My First National Audubon Society Christmas Bird Count At The Montour Preserve

My First National Audubon Society Christmas Bird Count At The Montour Preserve

Motntour Preserve (3 of 41)
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I  visited the Montour Preserve  in Montour County for only the second time last Sunday. I was here once before, about ten years ago, to visit the Fossil Pit  at the preserve with my niece and nephew. I was invited to join a group of birders on Sunday participating in the 124th annul National Audubon Society’s Christmas Bird Count.

It was an foggy and overcast morning when I arrived at the Environmental Center around 8 a.m. I meet a small group of birders who were anxious to look for the birds still residing at the nature preserve in mid-December.  They ranged in ages form college students in their early  20’s to old timers in their 70’s. This was the first time I participated in the count that takes place throughout the United States and 20 other countries in the Western Hemisphere  every  December.

The bird counts take place in exiting circles with a  diameter, of about 15 miles.  . There are about 2100 circles throughout the United States.  Each circle has an organizer or compiler. I took part in the Bloomsburg Circle. After discussing the  “hot spots’ for birds in the Montour Preserve the group separated into smaller groups. I was hiking around the  lake by myself, a supposed 3.9 mile hike and set off walking past the historic  home that is part of the preserve.

I have learned  a little history of  the Montour Preserve  and the surrounding communities since my visit. The  Preserve is located a few miles from Washingtonville one of the oldest towns in Montour County. It was settled in the 1770’s. A lot of history here, which I hope to research and learn more about soon. There is also a large Mennonite population in the area.  I learned this as I left the Visitor Center ands walked along Route 54. At least a dozen  Mennonite horse drawn carriages galloped past me as I  walked toward the lake in the center of the Montour Preserve. There was a Mennonite Church nearby and I soon heard the church bells as they welcomed the Congregation to Sunday services.

It was a pleasant experience as the occupants of the carriages,  many of them small children, waved as they drove past me. I was still focused on my mission to locate birds and I saw a red-tailed hawk fly over the road, I also saw and heard some song sparrows and white-throated sparrows but couldn’t get good photos because of the poor light and  the overcast sky. I did see, and photograph this northern mocking bird on a utility line.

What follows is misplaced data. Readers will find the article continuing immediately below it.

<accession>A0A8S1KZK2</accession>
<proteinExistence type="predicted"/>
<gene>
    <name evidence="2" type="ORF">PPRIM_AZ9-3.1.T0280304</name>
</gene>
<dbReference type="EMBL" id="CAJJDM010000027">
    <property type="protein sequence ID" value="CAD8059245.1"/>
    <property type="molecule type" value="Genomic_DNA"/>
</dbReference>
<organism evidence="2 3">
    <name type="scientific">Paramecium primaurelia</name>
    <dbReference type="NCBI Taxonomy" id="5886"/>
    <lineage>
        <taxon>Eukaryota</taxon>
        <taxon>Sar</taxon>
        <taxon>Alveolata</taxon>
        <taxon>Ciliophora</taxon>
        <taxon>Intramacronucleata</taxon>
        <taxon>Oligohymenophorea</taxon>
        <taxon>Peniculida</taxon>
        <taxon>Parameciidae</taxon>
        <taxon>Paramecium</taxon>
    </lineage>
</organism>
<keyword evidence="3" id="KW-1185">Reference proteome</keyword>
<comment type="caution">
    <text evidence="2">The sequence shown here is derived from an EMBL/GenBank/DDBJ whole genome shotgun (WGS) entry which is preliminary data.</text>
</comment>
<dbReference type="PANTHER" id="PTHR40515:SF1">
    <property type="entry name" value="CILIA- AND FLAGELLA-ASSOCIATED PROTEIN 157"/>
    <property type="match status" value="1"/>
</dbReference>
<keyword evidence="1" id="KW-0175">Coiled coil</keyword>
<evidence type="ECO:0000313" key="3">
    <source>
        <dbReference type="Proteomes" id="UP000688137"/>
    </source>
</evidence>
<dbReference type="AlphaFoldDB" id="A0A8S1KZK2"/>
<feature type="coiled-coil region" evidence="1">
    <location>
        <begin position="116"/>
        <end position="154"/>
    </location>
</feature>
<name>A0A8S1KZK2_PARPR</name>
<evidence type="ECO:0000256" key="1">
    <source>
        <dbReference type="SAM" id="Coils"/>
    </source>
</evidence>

The road soon took me to Lake Chillisquaque, a 165 acre lake that was built in 1972 to provide backup cooling waters for the nearby Montour Power Plant.

As I approached the shores of  the lake a large flock of Canada geese left the waters of the lake, honking loudly

as they flew above me in the overcast skies.

On the lake were large flocks of common mergansers. I counted over 60  in one flock. I could only photograph the few close to shore. 

And there were smaller flocks of mallard ducks on the lake too. 

A bald eagle soared across the lake. The overcast skies were not the best photography conditions but I always enjoy seeing the splendor of our National bird flying in our skies again.

I also saw, and heard a few  American crows  fly over the lake, cawing loudly as they did.

As I walked along the desolate shores of the lake I noticed the familiar signs of a “Planet Walk” which depicts the distance between the planets of the solar system and our sun. There is a similar “Planet Walk” at the Susquehanna  Riverlands in Luzerne County. This is now one of my favorite nature hiking trails in the area and I visit almost every week. I now realized the connection of the two nature preserves, both developed by PPL  Corporation and now owned by the Talon Corporation. I am glad they continue to support these wonderful nature preserves.

I was now hiking on the Chillisquaque Trail as it followed the shores of the Lake.

I soon came to the Heron Cove a picnic and bird observation area

and continued on the trail past another trail , the Hummingbird Trail.  I hope to explore this and some of the other trails in the preserve on another day. I had to hike fast on Sunday  since there was heavy  rain in the forecast around noon and I wanted to finish my hike before it started.

The trail now entered a wooded area with a lot of small trees and shrubs.

  Here I saw a few swamp sparrows,

a golden crowned kinglet,

and a small flock of tufted titmice.